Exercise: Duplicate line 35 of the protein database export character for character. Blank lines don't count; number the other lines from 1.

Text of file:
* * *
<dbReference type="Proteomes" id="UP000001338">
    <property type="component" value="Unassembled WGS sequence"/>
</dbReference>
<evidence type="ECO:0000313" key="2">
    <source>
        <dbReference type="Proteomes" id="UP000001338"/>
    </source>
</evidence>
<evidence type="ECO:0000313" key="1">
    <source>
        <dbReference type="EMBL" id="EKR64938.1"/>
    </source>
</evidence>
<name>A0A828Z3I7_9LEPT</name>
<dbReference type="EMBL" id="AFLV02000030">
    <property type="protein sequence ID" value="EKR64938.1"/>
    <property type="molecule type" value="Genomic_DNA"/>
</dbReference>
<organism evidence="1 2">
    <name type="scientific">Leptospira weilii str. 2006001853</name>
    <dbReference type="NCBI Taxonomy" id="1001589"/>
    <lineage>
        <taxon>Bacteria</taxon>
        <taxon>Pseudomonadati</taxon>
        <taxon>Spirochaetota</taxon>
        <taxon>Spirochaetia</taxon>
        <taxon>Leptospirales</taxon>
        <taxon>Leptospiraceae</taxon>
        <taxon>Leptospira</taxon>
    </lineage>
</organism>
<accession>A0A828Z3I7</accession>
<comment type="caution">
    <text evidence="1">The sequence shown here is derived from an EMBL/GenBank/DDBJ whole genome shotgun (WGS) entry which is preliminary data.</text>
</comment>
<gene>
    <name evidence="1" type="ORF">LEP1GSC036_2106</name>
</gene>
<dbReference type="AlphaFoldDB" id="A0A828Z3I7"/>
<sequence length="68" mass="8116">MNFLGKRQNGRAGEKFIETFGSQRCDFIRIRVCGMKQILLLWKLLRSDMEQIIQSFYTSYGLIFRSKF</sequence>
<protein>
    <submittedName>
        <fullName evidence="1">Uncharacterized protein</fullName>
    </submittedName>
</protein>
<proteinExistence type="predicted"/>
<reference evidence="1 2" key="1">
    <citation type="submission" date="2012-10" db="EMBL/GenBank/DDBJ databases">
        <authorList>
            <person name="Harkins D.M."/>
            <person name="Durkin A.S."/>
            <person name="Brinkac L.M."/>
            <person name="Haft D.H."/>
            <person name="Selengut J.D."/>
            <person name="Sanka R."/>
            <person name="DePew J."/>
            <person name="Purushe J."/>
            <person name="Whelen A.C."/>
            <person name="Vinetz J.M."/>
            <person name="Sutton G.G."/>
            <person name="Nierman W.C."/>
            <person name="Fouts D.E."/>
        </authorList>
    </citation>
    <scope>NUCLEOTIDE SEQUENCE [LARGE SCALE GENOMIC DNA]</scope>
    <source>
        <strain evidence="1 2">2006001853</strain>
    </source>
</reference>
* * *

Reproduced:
</comment>